The slope was so steep that our buckets prevented us from tumbling forward to our deaths (if we were lucky maybe the finish line). All we could do was lean sideways and take a few baby steps and drag our bucket to catch up. If you spilled your gravel you had to scoop it back in. As I started my journey down I saw Rudy on his way up. He was a sight for sore eyes to say the least and I managed one "Yeah Rudy!". I didn't see him again until the finish line.
I collapsed on the upside. I had already walked up a mountain. I couldn't walk 50 yards up a double diamond slope while carrying a 30 lb. bucket. People were dropping like flies, apologizing to the people behind them only for them to say "it's okay, I can't move anyway". Finally, like an angel sent from above, a girl beside me said, "on the count of three we walk 10 steps." She counted the ten steps aloud and then we dropped. We rested and started again while she counted aloud. We did this at least ten times and together we made it to the top. I have no idea who she is but I may not have made it without her.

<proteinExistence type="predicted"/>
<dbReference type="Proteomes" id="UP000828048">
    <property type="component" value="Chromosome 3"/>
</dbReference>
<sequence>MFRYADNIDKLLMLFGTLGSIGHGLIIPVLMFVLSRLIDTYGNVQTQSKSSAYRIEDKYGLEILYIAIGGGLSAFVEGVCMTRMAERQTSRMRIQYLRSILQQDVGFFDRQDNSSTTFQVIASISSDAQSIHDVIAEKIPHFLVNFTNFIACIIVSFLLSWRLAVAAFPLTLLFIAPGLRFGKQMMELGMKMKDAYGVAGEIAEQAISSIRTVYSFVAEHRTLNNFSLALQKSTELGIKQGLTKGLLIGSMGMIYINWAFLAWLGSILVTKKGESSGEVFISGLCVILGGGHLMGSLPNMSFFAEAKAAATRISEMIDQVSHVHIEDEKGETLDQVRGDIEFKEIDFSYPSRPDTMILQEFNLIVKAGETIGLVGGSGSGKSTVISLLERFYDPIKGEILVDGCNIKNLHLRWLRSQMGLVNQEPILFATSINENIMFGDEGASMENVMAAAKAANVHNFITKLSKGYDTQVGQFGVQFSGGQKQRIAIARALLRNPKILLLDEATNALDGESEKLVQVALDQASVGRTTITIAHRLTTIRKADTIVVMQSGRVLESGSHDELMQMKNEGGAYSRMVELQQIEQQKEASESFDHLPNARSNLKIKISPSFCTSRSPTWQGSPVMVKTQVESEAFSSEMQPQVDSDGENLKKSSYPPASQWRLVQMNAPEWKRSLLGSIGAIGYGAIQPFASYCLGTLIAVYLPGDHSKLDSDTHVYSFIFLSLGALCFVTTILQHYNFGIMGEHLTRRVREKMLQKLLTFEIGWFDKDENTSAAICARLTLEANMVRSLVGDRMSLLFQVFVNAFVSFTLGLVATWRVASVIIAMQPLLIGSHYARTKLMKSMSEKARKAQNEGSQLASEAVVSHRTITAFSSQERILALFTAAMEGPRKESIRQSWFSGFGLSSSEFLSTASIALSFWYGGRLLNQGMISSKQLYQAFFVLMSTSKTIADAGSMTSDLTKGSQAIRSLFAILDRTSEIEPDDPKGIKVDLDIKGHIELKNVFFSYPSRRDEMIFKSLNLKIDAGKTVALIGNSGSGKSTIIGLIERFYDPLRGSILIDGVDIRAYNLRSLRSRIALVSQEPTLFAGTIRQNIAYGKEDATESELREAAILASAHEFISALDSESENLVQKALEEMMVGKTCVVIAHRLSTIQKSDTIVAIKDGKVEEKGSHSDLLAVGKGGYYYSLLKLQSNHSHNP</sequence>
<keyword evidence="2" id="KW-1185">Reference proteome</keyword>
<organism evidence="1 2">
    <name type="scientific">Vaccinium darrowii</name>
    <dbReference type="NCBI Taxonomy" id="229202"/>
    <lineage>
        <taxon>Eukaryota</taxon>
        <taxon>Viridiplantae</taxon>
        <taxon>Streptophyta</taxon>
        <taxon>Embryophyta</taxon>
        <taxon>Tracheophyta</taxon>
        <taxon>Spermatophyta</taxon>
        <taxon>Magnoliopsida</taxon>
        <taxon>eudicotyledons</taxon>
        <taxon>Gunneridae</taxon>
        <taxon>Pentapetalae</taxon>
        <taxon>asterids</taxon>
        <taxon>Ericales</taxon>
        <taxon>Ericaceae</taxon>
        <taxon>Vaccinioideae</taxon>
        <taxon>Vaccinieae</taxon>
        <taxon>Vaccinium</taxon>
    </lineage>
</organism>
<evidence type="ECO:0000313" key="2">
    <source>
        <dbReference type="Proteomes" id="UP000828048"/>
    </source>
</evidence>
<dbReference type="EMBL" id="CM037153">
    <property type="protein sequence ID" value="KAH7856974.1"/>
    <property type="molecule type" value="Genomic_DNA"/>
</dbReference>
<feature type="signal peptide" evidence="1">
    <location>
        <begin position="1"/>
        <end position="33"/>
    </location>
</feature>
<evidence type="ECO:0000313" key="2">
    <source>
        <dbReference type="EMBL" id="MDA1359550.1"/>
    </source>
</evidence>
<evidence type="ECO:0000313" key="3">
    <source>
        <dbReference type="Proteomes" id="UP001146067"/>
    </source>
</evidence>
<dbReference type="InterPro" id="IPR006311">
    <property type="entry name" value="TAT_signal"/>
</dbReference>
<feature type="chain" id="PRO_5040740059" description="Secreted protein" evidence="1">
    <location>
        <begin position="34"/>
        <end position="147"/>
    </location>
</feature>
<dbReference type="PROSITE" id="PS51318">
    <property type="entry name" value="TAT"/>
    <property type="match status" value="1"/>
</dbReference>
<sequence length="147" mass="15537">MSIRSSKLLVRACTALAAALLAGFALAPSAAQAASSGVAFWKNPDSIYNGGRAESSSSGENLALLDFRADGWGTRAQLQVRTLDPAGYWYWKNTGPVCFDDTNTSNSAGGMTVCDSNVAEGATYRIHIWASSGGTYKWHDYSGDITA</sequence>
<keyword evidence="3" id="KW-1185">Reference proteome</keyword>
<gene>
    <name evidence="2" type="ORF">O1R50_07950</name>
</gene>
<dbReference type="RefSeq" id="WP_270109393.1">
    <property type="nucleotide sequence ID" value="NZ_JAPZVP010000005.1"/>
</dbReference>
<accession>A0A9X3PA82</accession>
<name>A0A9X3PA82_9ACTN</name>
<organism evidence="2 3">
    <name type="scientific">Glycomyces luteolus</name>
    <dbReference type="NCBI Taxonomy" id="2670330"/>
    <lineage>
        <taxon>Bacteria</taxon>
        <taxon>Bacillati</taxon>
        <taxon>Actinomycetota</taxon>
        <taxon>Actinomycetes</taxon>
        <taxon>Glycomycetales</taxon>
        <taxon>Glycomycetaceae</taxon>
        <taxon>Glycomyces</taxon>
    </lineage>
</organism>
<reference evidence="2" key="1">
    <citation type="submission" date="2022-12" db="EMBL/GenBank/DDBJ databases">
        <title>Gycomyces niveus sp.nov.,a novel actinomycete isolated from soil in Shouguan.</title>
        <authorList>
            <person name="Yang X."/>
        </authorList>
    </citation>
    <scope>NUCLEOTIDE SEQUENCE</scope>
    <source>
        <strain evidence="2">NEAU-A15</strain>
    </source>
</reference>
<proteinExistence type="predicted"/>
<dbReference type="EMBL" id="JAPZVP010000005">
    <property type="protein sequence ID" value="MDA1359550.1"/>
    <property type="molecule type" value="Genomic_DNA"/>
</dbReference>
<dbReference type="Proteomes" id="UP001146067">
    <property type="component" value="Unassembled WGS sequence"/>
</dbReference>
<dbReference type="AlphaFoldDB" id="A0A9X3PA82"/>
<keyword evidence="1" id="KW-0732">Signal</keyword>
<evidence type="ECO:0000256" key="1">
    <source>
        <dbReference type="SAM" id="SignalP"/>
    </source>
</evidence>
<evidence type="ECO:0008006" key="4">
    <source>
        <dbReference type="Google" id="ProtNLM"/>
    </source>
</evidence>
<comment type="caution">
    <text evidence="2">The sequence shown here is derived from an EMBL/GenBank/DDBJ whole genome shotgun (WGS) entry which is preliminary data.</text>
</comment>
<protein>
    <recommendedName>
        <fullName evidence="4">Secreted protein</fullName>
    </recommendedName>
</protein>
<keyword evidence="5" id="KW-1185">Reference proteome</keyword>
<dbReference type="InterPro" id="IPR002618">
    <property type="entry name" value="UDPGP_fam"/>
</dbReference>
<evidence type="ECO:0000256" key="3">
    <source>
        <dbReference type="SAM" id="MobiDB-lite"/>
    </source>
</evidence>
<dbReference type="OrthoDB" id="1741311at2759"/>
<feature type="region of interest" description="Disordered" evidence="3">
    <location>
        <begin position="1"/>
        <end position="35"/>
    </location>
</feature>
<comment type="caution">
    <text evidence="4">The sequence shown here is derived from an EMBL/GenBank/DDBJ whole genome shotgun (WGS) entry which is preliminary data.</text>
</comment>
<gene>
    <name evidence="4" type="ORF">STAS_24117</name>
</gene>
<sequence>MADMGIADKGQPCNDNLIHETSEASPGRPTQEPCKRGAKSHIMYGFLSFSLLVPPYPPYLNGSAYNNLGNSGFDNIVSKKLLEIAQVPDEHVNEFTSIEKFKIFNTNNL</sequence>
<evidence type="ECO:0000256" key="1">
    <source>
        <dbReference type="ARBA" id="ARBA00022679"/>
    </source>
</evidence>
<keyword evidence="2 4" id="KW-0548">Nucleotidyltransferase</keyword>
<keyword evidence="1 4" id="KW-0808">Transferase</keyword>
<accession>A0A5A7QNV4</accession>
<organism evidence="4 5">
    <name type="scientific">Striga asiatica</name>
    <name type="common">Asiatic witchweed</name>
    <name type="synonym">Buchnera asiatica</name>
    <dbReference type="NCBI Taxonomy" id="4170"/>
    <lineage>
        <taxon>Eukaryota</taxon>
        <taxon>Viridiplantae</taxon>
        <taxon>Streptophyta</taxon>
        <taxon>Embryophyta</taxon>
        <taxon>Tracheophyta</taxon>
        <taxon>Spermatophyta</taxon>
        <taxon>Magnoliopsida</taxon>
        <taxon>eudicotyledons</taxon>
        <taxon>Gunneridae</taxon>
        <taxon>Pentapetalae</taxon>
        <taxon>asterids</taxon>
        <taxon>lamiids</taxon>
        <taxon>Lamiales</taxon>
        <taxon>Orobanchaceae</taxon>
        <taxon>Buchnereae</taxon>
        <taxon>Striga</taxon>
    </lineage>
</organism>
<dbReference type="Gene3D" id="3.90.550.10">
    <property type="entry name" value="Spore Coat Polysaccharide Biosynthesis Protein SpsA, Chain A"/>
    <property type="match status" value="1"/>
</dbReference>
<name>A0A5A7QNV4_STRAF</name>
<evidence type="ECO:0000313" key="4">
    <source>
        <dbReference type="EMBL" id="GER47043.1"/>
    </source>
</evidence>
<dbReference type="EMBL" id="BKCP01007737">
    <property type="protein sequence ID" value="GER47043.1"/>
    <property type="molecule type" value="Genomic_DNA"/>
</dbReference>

To add insult to injury there was a massive wall between us and the water. I was physically incapable of getting over the wall so I went around it. A volunteer told me to drop and do 30 burpees. I uttered a simple "no" and I guess by the look on my face he knew to leave it alone.
Finally. Water. And back down. I was half way there. I knew at this point that Rudy faced whatever I was about to face and he did it so I could too. I didn't want to see him. I knew the only way I would see him was if he got hurt.
After the water I had to lift a cinder block on a pulley up 25 feet and let it down slowly. This was surprisingly easy and I completed the task without incident. Now for the downhill and more surprises.